New York Classical Review
In the middle of the last century, there was a group of American composers who wrote symphonies. Their collected body of work carved out a specific, national sound—skyscrapers and sleek, powerful automobiles, urban sophistication expressed in clear and straightforward language—and did more than the work of John Cage or Steve Reich to make the 20th century an American one for classical music.
Charles Ives and Aaron Copland were specifically not part of this cohort. William Schuman, David Diamond, Walter Piston, Peter Mennin, and others eschewed the self-conscious “American” sound of Ives and Copland, they were modernists working within the classical tradition but without ideology, whether populist or academic—they assumed the worth of the classical tradition and the open-minded intelligence of their audience. Their music reflects New York City in an era when everything seemed possible.
Yet without conductors like Gerard Schwarz this music would remain even more lost, as it incomprehensibly has been for almost sixty years, with the rare exceptions amounting to little more than dutiful condescension.
Thursday night in Alice Tully Hall, Schwarz led the Juilliard Orchestra in Schuman’s Symphony No. 6, David Diamond’s Symphony No. 4, and the Concerto for Viola and Orchestra from Jacob Druckman. And for 90 minutes it again felt like all things were possible.
The last time the New York Philharmonic played these two symphonies was 1958. Their most recent Schuman performance was Andre Previn leading Symphony No. 3—his most prominent work—in 1997. Based on the parochialism of prestige in this city’s culture, that is beyond bizarre.
Nothing could be more fitting than Juilliard musicians bringing life to his substantial Sixth Symphony. Schuman—a native New Yorker who switched from business to start composing at age 20,managed to tear his attention away from baseball to compose around 70 pieces. He was president of Juilliard from 1945 to 1962, during which time he turned it into the modern institution it remains today.
He was also the first president of Lincoln Center and served until 1969. One would expect monuments to him. At least there was this energetic, passionate performance that completed the concert.
Schuman’s Symphony No. 6 is from 1948. Like most of the symphonies of his peers, it’s not about anything in particular except the art of making music. Yet his voice is immediately identifiable. Neoclassical in general, these pieces expressed the virtues of counterpoint, development, and formal structure. To this Schuman added a poly-harmonic language, stacking related triads on top of each other to produce a sound that is tonal but floats free of the usual expectations of harmonic motion.
The Juilliard Orchestra made a big, meaty sound with this, although there were times when the density of the writing turned muddy. There is a coiled physical and psychological energy in this symphony that the players expressed with a real poignancy. It is easy to hear the national exhaustion after WWII in the music, and Thursday night it was also easy to hear a fraught outlook toward the future.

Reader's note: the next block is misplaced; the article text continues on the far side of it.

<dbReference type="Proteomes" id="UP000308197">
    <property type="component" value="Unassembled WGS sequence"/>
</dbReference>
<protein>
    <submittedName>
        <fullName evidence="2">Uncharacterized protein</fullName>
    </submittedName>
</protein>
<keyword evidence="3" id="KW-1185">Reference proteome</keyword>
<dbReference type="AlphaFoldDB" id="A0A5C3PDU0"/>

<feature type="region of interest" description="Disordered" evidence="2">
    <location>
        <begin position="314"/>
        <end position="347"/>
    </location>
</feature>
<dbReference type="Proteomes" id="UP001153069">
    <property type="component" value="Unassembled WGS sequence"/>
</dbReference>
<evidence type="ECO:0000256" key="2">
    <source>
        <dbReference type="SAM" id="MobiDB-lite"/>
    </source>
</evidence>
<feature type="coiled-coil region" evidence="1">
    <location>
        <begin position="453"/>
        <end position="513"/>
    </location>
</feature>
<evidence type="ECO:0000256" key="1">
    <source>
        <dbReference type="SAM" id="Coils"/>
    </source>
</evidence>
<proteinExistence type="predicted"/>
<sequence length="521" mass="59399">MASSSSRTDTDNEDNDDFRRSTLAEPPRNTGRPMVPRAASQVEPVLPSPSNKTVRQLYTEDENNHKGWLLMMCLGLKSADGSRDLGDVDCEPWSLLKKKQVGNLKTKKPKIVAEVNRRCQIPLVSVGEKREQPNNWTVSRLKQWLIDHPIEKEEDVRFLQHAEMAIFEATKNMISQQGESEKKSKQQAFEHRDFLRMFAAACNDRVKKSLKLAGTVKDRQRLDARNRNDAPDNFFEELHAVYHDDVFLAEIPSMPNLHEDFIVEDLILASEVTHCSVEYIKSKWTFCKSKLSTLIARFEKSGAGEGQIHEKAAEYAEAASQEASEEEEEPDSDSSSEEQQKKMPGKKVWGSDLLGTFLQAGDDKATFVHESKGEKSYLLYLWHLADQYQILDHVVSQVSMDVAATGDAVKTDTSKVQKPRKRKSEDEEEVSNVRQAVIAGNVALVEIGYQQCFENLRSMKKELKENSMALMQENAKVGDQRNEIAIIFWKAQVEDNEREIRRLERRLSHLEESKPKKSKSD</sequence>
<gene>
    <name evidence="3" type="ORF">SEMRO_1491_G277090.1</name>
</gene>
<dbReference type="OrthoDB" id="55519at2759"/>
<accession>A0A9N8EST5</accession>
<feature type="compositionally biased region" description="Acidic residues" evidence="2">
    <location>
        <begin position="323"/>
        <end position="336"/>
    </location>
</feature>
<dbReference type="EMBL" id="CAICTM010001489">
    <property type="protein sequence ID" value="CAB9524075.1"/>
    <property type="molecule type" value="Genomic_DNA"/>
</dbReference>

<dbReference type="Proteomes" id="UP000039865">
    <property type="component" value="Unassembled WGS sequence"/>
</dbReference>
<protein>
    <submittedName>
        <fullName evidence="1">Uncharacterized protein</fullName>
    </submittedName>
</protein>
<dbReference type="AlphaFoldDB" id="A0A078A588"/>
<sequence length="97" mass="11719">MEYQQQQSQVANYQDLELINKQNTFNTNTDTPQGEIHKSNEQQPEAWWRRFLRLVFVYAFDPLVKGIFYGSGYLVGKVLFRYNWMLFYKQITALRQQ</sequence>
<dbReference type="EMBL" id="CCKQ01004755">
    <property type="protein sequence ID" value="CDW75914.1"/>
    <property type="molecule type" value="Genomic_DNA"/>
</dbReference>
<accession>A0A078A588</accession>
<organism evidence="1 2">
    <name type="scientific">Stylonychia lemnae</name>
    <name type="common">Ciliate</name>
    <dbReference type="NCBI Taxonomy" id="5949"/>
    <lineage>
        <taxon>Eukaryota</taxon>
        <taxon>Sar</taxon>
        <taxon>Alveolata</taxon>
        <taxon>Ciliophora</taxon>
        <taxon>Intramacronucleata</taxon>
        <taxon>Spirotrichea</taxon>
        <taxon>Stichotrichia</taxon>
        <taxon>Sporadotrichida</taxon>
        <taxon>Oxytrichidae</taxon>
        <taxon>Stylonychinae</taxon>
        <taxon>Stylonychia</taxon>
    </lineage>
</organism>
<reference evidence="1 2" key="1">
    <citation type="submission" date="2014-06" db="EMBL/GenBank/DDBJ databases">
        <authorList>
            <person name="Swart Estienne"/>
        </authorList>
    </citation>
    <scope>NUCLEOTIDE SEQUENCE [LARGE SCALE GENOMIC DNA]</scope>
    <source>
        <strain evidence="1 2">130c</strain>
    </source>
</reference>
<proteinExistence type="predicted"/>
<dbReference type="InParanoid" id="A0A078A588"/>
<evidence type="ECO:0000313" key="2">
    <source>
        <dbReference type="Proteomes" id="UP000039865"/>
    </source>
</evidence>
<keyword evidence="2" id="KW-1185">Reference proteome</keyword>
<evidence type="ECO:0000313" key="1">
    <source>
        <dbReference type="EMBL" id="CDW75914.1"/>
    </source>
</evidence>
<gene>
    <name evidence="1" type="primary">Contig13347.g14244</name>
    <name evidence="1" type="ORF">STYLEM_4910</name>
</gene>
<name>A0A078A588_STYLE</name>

Schoenberg told Diamond that the latter should avoid learning serial technique because he was “a new Bruckner.” That’s not too far off–his symphonies express, in the composer’s words, “strong melodic contours [and] good rhythmic variety and counterpoint.”
He called the Fourth, from 1945, “my smallest large symphony,” and it is indeed a compact, succinct three movements while still having Diamond’s sense of bigness; big, rich sound and a big expressive embrace.
The opening dozen bars, with their polyphony and cascading harmonies, are some of the most beautiful in all the symphonic literature. Opening the concert with the Fourth, Schwarz– a more dedicated advocate of these composers than even Bernstein–maintained smooth, loping tempos throughout, and the musicians produced a gorgeous sound. They didn’t have the professional level of blend, but the music unfolded in phrases that captured Diamond’s art, and the interplay between sections was excellent.
Jordan Bak was the soloist in Druckman’s Viola Concerto, from 1978. Another important New York composer, Druckman was the Philharmonic’s composer in residence from 1982 to 1986 (has son Daniel is a percussionist in the orchestra) and taught at Juilliard and Brooklyn College.
The concerto had a more abstract form than the symphonies, and included an identifiable 12-note row, but as in the others the language was clear and intelligent without being academic or solipsistic. The form is antiphonal, an agon, and Bak was dazzling. A graduate student at Juilliard, he played with a full-bodied sound and exacting intonation and articulation. He overshadowed the composition in that his playing was so constantly involving and impressive that one was drawn to each note and phrase, and often lost the forest for the tree. But what a tree.
This music and these composers, especially Schuman and Diamond, are crying out for performances from professional orchestras. One hopes that last night, someone across the street in David Geffen Hall was listening.